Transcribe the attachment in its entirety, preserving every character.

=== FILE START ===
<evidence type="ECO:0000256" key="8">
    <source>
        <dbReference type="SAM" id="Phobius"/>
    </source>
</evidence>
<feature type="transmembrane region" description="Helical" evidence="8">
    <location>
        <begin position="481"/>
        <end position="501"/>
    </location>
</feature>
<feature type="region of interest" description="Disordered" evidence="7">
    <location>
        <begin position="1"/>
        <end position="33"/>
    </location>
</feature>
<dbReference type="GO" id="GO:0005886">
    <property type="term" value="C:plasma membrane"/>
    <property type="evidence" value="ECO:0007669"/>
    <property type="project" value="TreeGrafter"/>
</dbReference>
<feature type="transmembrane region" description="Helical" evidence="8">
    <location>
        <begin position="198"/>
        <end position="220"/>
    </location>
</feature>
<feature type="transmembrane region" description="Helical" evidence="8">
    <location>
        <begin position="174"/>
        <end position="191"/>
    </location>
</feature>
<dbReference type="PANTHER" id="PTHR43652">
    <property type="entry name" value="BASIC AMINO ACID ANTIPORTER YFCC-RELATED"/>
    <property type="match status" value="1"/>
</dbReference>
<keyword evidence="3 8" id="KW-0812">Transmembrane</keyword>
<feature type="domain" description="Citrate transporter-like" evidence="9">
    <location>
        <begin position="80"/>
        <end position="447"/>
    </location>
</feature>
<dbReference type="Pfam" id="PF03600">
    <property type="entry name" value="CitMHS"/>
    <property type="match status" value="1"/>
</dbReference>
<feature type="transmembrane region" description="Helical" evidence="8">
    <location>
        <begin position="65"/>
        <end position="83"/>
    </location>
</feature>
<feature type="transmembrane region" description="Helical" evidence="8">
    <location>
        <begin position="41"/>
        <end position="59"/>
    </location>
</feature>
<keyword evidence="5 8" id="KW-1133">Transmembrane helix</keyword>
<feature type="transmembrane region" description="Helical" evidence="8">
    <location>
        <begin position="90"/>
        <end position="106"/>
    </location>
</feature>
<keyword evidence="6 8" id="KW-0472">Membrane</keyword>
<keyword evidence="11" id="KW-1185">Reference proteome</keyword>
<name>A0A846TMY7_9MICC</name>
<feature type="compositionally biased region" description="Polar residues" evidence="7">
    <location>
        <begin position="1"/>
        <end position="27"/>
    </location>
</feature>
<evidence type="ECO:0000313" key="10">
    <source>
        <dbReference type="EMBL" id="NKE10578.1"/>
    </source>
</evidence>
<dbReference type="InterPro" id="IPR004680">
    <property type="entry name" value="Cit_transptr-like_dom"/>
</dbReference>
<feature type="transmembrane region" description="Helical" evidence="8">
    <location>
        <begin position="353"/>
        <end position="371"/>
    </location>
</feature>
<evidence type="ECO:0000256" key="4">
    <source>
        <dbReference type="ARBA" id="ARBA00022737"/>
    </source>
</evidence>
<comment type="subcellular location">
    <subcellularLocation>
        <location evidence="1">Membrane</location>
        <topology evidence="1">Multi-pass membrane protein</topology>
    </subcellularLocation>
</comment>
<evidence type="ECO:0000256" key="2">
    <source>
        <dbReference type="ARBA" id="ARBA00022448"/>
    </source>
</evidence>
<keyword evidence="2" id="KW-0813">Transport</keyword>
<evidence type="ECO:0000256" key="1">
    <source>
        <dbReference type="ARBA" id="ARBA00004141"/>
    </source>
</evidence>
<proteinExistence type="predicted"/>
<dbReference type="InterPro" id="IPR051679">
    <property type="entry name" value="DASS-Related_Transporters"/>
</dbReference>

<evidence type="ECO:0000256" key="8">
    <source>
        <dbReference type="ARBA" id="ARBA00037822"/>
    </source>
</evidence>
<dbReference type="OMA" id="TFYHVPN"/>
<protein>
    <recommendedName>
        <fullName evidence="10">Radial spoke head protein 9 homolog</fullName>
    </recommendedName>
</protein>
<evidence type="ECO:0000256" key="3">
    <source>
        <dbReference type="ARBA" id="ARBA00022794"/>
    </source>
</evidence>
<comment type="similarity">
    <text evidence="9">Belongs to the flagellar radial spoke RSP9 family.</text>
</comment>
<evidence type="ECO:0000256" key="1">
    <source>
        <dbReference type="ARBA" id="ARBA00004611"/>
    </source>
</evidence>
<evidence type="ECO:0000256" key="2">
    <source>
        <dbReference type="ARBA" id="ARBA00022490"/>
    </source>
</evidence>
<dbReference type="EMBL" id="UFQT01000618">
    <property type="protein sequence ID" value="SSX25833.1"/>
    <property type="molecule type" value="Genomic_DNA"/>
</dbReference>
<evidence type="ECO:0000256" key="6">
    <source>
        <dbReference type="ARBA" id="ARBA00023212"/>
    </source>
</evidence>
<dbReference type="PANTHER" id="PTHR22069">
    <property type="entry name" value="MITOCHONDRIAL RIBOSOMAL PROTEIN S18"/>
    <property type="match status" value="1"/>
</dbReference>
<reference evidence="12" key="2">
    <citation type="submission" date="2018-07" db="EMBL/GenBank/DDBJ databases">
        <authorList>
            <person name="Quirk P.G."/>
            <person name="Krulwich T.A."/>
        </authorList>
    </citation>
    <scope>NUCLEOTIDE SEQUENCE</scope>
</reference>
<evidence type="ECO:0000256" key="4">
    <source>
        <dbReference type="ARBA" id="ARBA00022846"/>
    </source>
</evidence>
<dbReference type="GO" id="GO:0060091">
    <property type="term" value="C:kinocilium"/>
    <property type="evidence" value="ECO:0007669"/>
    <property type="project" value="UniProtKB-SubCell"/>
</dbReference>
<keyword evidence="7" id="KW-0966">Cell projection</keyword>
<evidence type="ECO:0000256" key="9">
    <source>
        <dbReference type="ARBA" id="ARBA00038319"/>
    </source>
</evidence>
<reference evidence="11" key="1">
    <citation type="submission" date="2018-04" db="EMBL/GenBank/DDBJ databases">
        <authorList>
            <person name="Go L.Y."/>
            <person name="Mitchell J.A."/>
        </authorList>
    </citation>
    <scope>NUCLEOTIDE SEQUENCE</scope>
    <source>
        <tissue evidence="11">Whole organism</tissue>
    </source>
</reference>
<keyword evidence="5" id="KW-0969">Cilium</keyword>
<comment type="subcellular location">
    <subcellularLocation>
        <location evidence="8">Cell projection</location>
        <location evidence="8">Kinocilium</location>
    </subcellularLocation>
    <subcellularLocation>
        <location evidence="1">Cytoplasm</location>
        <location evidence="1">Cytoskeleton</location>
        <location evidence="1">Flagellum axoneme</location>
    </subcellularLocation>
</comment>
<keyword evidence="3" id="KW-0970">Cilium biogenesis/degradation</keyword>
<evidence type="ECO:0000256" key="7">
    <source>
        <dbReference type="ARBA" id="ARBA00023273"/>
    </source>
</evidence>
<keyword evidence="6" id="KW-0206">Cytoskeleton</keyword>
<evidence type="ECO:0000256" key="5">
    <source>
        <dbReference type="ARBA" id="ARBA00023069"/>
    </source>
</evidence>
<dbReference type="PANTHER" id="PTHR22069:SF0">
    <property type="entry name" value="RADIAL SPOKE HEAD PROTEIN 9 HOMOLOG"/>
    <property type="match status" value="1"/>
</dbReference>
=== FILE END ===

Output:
<evidence type="ECO:0000256" key="8">
    <source>
        <dbReference type="SAM" id="Phobius"/>
    </source>
</evidence>
<feature type="transmembrane region" description="Helical" evidence="8">
    <location>
        <begin position="481"/>
        <end position="501"/>
    </location>
</feature>
<feature type="region of interest" description="Disordered" evidence="7">
    <location>
        <begin position="1"/>
        <end position="33"/>
    </location>
</feature>
<dbReference type="GO" id="GO:0005886">
    <property type="term" value="C:plasma membrane"/>
    <property type="evidence" value="ECO:0007669"/>
    <property type="project" value="TreeGrafter"/>
</dbReference>
<feature type="transmembrane region" description="Helical" evidence="8">
    <location>
        <begin position="198"/>
        <end position="220"/>
    </location>
</feature>
<feature type="transmembrane region" description="Helical" evidence="8">
    <location>
        <begin position="174"/>
        <end position="191"/>
    </location>
</feature>
<dbReference type="PANTHER" id="PTHR43652">
    <property type="entry name" value="BASIC AMINO ACID ANTIPORTER YFCC-RELATED"/>
    <property type="match status" value="1"/>
</dbReference>
<keyword evidence="3 8" id="KW-0812">Transmembrane</keyword>
<feature type="domain" description="Citrate transporter-like" evidence="9">
    <location>
        <begin position="80"/>
        <end position="447"/>
    </location>
</feature>
<dbReference type="Pfam" id="PF03600">
    <property type="entry name" value="CitMHS"/>
    <property type="match status" value="1"/>
</dbReference>
<feature type="transmembrane region" description="Helical" evidence="8">
    <location>
        <begin position="65"/>
        <end position="83"/>
    </location>
</feature>
<feature type="transmembrane region" description="Helical" evidence="8">
    <location>
        <begin position="41"/>
        <end position="59"/>
    </location>
</feature>
<keyword evidence="5 8" id="KW-1133">Transmembrane helix</keyword>
<feature type="transmembrane region" description="Helical" evidence="8">
    <location>
        <begin position="90"/>
        <end position="106"/>
    </location>
</feature>
<keyword evidence="6 8" id="KW-0472">Membrane</keyword>
<keyword evidence="11" id="KW-1185">Reference proteome</keyword>
<name>A0A846TMY7_9MICC</name>
<feature type="compositionally biased region" description="Polar residues" evidence="7">
    <location>
        <begin position="1"/>
        <end position="27"/>
    </location>
</feature>
<evidence type="ECO:0000313" key="10">
    <source>
        <dbReference type="EMBL" id="NKE10578.1"/>
    </source>
</evidence>
<dbReference type="InterPro" id="IPR004680">
    <property type="entry name" value="Cit_transptr-like_dom"/>
</dbReference>
<feature type="transmembrane region" description="Helical" evidence="8">
    <location>
        <begin position="353"/>
        <end position="371"/>
    </location>
</feature>
<evidence type="ECO:0000256" key="4">
    <source>
        <dbReference type="ARBA" id="ARBA00022737"/>
    </source>
</evidence>
<comment type="subcellular location">
    <subcellularLocation>
        <location evidence="1">Membrane</location>
        <topology evidence="1">Multi-pass membrane protein</topology>
    </subcellularLocation>
</comment>
<evidence type="ECO:0000256" key="2">
    <source>
        <dbReference type="ARBA" id="ARBA00022448"/>
    </source>
</evidence>
<keyword evidence="2" id="KW-0813">Transport</keyword>
<evidence type="ECO:0000256" key="1">
    <source>
        <dbReference type="ARBA" id="ARBA00004141"/>
    </source>
</evidence>
<proteinExistence type="predicted"/>
<dbReference type="InterPro" id="IPR051679">
    <property type="entry name" value="DASS-Related_Transporters"/>
</dbReference>

<evidence type="ECO:0000256" key="8">
    <source>
        <dbReference type="ARBA" id="ARBA00037822"/>
    </source>
</evidence>
<dbReference type="OMA" id="TFYHVPN"/>
<protein>
    <recommendedName>
        <fullName evidence="10">Radial spoke head protein 9 homolog</fullName>
    </recommendedName>
</protein>
<evidence type="ECO:0000256" key="3">
    <source>
        <dbReference type="ARBA" id="ARBA00022794"/>
    </source>
</evidence>
<comment type="similarity">
    <text evidence="9">Belongs to the flagellar radial spoke RSP9 family.</text>
</comment>
<evidence type="ECO:0000256" key="1">
    <source>
        <dbReference type="ARBA" id="ARBA00004611"/>
    </source>
</evidence>
<evidence type="ECO:0000256" key="2">
    <source>
        <dbReference type="ARBA" id="ARBA00022490"/>
    </source>
</evidence>
<dbReference type="EMBL" id="UFQT01000618">
    <property type="protein sequence ID" value="SSX25833.1"/>
    <property type="molecule type" value="Genomic_DNA"/>
</dbReference>
<evidence type="ECO:0000256" key="6">
    <source>
        <dbReference type="ARBA" id="ARBA00023212"/>
    </source>
</evidence>
<dbReference type="PANTHER" id="PTHR22069">
    <property type="entry name" value="MITOCHONDRIAL RIBOSOMAL PROTEIN S18"/>
    <property type="match status" value="1"/>
</dbReference>
<reference evidence="12" key="2">
    <citation type="submission" date="2018-07" db="EMBL/GenBank/DDBJ databases">
        <authorList>
            <person name="Quirk P.G."/>
            <person name="Krulwich T.A."/>
        </authorList>
    </citation>
    <scope>NUCLEOTIDE SEQUENCE</scope>
</reference>
<evidence type="ECO:0000256" key="4">
    <source>
        <dbReference type="ARBA" id="ARBA00022846"/>
    </source>
</evidence>
<dbReference type="GO" id="GO:0060091">
    <property type="term" value="C:kinocilium"/>
    <property type="evidence" value="ECO:0007669"/>
    <property type="project" value="UniProtKB-SubCell"/>
</dbReference>
<keyword evidence="7" id="KW-0966">Cell projection</keyword>
<evidence type="ECO:0000256" key="9">
    <source>
        <dbReference type="ARBA" id="ARBA00038319"/>
    </source>
</evidence>
<reference evidence="11" key="1">
    <citation type="submission" date="2018-04" db="EMBL/GenBank/DDBJ databases">
        <authorList>
            <person name="Go L.Y."/>
            <person name="Mitchell J.A."/>
        </authorList>
    </citation>
    <scope>NUCLEOTIDE SEQUENCE</scope>
    <source>
        <tissue evidence="11">Whole organism</tissue>
    </source>
</reference>
<keyword evidence="5" id="KW-0969">Cilium</keyword>
<comment type="subcellular location">
    <subcellularLocation>
        <location evidence="8">Cell projection</location>
        <location evidence="8">Kinocilium</location>
    </subcellularLocation>
    <subcellularLocation>
        <location evidence="1">Cytoplasm</location>
        <location evidence="1">Cytoskeleton</location>
        <location evidence="1">Flagellum axoneme</location>
    </subcellularLocation>
</comment>
<keyword evidence="3" id="KW-0970">Cilium biogenesis/degradation</keyword>
<evidence type="ECO:0000256" key="7">
    <source>
        <dbReference type="ARBA" id="ARBA00023273"/>
    </source>
</evidence>
<keyword evidence="6" id="KW-0206">Cytoskeleton</keyword>
<evidence type="ECO:0000256" key="5">
    <source>
        <dbReference type="ARBA" id="ARBA00023069"/>
    </source>
</evidence>
<dbReference type="PANTHER" id="PTHR22069:SF0">
    <property type="entry name" value="RADIAL SPOKE HEAD PROTEIN 9 HOMOLOG"/>
    <property type="match status" value="1"/>
</dbReference>